WordCamp Asia Wrap-up

I know you’re wondering. And yes, I showered.

As a matter of fact, the WordCamp Asia team was very deliberate in considering disability needs from the start of Contributor Day through to the announcement of WCAsia 2024 at closing remarks. The hotel was perfect. The venue had elevators and automatic doors (or security stationed to open doors). I couldn’t have asked for more.

WCAsia By the Numbers

You can see by this screen that WCAsia succeeded in attendance and contributors. In addition, there were 60 speakers, 53 orgainzers, over 80 volunteers, and 29 people on the AV team.

Contributor Day

I was fortunate to be a table lead for Contributor Day. We onboarded many photographers who submitted photos to the WordPress Photo Directory for the first time. Topher DeRosia and I moderated almost 250 photos in one day, while discussing with contributors what makes a good photo, what isn’t allowed to be added to the directory, and how every contributor gets a badge on their .org profile.

From what I heard from other table leads, every one of the teams onboarded new contributors and accomplished their goals for the day. It was truly inspiring.


Instead of being off in another part of a building, the sponsor area was in the center of it all. To get from point A to any other point you either had to go through or around the edges of the sponsor booths. I imagine this was incredibly helpful for sponsors, and, honestly, it made it the perfect place to run into people, make connections, renew connections, and grab some awesome swag.

The Selfie Challenge

I put out a challenge that if people posted selfies with me I would donate $5 per selfie to Big Orange Heart. (Up to $500 total.) I’m please to say that not only did I meet that goal (with well over 100 selfies with our amazing community) but Carl Hancock of Gravity Forms matched it, and Vikas Singhal of InstaWP matched it at 50%. All told we raised $1250 for BOH!

Q&A with Matt Mullenweg

I asked a question to Matt during the Q&A Friday morning.

With the wave of layoffs and hiring freezes we have seen in the WordPress community lately, what do you think we, as a community, can do to create more jobs in our ecosystem and stop the anxiety and fear that comes with layoffs like this?

Matt’s reply was a bit less than I hoped, basically encouraging anyone who has been laid off to sharpen their WordPress skills, market themselves as freelancers to build a portfolio, and encourage local businesses to get on WordPress.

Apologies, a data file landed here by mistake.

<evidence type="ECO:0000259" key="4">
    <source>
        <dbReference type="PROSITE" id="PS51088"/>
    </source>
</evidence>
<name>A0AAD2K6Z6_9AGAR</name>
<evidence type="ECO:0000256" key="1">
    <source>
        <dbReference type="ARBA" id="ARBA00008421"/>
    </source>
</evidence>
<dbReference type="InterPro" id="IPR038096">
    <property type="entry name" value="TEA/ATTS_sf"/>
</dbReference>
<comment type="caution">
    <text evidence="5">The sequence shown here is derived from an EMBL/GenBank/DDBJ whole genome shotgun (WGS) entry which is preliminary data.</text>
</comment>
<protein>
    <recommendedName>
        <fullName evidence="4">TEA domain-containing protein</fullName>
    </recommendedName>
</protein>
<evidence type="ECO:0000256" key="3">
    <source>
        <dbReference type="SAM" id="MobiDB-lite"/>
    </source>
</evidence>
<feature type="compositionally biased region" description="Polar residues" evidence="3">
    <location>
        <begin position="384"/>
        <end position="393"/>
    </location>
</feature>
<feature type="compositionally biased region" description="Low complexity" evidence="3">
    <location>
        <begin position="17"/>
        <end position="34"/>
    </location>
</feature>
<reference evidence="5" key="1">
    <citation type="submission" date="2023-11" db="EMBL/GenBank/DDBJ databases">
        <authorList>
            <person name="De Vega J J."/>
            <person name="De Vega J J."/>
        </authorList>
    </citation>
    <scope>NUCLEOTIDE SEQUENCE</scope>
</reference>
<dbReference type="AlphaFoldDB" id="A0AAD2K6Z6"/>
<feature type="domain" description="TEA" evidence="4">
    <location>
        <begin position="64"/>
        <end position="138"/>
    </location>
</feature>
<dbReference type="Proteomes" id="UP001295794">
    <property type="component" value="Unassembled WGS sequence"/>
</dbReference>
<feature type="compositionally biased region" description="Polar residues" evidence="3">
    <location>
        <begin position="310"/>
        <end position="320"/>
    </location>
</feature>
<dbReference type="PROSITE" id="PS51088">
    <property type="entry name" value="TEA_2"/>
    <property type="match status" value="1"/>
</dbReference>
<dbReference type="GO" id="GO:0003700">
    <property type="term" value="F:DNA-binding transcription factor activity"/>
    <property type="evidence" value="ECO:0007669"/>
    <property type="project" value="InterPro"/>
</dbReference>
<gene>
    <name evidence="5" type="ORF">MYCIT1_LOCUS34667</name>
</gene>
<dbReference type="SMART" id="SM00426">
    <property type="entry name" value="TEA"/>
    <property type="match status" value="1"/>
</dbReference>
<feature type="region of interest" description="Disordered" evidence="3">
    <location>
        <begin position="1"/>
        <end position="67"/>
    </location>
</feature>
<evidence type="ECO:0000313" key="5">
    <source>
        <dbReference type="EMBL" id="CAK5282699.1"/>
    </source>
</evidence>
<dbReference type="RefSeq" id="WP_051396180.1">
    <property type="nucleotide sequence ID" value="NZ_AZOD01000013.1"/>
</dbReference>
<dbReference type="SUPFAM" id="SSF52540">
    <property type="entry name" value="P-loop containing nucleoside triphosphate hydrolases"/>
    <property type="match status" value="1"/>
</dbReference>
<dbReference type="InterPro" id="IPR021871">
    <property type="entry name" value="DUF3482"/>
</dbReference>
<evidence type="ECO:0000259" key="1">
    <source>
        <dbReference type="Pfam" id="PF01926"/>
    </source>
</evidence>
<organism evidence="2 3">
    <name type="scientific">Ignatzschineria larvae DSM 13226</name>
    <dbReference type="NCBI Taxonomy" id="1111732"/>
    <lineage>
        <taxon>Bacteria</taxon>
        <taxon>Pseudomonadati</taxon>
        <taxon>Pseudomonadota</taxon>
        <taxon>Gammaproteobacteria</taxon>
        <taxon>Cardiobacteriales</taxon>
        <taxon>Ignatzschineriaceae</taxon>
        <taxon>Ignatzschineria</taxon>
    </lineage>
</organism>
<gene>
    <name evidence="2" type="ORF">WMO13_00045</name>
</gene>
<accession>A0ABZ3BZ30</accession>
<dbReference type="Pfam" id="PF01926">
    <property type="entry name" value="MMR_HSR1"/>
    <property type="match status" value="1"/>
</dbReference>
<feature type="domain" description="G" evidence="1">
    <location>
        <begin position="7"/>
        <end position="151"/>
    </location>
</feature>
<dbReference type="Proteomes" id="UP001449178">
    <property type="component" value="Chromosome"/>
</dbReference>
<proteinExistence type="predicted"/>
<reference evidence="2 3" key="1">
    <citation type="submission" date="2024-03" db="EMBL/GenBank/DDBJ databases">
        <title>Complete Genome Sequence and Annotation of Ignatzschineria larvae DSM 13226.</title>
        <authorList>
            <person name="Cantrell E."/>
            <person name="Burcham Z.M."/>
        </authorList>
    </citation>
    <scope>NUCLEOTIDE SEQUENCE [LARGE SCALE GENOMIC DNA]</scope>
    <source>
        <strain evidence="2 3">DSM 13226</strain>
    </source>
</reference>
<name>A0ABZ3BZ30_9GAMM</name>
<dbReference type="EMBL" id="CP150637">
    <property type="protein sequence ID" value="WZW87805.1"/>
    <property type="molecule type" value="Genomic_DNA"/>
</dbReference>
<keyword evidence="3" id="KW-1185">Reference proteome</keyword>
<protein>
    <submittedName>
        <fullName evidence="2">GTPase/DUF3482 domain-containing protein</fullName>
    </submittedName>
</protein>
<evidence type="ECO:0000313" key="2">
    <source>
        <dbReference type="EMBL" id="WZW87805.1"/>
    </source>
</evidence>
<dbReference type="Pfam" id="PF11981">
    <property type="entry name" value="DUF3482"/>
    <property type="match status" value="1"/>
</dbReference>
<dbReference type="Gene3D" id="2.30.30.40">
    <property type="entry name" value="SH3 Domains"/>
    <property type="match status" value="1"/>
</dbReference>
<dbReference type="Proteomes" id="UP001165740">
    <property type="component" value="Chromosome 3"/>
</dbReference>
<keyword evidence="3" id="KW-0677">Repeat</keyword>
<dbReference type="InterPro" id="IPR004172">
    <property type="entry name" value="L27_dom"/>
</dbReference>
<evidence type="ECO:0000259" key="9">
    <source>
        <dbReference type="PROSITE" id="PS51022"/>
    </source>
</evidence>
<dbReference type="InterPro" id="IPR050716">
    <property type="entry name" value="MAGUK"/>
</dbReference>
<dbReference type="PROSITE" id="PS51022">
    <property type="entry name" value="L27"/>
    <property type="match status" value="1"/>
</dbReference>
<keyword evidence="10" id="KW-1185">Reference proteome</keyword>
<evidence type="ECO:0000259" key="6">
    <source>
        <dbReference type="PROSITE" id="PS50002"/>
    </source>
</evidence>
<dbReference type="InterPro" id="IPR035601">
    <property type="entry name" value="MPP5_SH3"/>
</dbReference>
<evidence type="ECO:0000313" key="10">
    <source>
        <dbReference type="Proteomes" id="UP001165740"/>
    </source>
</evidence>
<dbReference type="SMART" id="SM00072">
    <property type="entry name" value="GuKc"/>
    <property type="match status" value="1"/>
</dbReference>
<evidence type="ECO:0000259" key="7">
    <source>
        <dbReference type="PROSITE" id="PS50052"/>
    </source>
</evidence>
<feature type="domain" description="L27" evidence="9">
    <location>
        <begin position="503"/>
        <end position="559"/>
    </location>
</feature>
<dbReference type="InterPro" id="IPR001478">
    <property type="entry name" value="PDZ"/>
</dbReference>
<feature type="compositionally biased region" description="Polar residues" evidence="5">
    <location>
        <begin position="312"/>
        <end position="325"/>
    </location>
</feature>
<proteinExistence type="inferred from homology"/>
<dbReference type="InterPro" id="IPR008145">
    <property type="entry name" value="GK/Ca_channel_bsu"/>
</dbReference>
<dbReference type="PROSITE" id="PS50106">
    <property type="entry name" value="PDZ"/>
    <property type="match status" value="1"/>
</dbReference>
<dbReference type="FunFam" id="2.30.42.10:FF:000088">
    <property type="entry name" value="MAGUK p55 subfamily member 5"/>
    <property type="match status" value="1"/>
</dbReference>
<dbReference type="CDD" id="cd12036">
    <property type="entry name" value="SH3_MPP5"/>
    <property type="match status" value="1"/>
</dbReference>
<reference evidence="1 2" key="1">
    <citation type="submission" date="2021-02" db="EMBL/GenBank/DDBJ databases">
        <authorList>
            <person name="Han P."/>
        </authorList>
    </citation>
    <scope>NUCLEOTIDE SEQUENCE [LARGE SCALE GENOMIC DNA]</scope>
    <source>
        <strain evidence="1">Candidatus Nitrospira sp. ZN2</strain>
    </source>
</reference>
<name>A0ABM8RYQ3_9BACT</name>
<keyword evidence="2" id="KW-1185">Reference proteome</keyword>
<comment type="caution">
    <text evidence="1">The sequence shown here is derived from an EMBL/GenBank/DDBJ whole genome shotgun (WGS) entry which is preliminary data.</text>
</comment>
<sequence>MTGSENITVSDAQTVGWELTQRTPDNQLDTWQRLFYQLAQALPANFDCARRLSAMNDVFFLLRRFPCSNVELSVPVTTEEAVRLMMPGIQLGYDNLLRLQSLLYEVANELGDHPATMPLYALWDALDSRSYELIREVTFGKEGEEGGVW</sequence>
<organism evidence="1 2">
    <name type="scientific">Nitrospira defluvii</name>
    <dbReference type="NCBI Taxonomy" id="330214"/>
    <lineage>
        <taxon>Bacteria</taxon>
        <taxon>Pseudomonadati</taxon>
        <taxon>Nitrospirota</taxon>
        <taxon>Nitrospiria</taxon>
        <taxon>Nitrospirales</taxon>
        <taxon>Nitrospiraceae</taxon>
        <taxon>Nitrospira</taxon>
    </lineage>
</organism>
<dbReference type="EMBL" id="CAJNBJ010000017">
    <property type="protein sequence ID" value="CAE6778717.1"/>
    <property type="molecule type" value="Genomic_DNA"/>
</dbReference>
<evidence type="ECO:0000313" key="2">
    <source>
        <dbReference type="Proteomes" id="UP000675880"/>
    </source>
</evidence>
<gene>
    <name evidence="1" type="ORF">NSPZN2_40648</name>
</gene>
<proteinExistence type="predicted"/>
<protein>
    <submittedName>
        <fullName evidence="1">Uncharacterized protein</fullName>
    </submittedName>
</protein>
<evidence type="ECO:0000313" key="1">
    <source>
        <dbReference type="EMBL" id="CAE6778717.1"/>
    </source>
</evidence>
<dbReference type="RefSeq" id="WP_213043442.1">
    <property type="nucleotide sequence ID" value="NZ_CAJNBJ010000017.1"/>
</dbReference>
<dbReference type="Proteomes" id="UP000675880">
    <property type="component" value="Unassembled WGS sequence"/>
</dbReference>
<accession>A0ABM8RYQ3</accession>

Some of the people who have been laid off are already big names in WordPress and have a portfolio to back it up.

So it still begs the question – how can we support those who have recently lost jobs in massive layoffs and what does it say about the adoption of WordPress if companies are scaling back? While I don’t have the answer, I’m watching closely.

And if you find yourself job searching in WordPress here are a few resources:

Photos, Photos, Photos

To see how truly impactful the first WordCamp Asia was, one has only to look into all of the smiling faces captured in selfies and more.

Here are a few places to look:

Thanks to the Organizers and Volunteers

WordCamp Asia seemed to go off without any issues (though anyone who has ever organized a WordCamp knows there are always hiccups). If there were, the attendees didn’t see them. (Other than the technical glitches in the Q&A with Matt Mullenweg, which was still handled very well.)

I would add my thanks to all of the voices praising the organizers and volunteers that made WordCamp Asia so amazing. From the updates on the website to the after party, you all provided information, hospitality, and an incredible warmth to the event.

Thank you a million times over.

WordCamp Asia 2024

And to the organizers for WC Asia 2024 – wishing you the best as you continue this new legacy. I know you’re up to the challenge!

WC Asia 2024 Team (photo credit Ratnesh Sonar)

This article was published at Post Status — the community for WordPress professionals.

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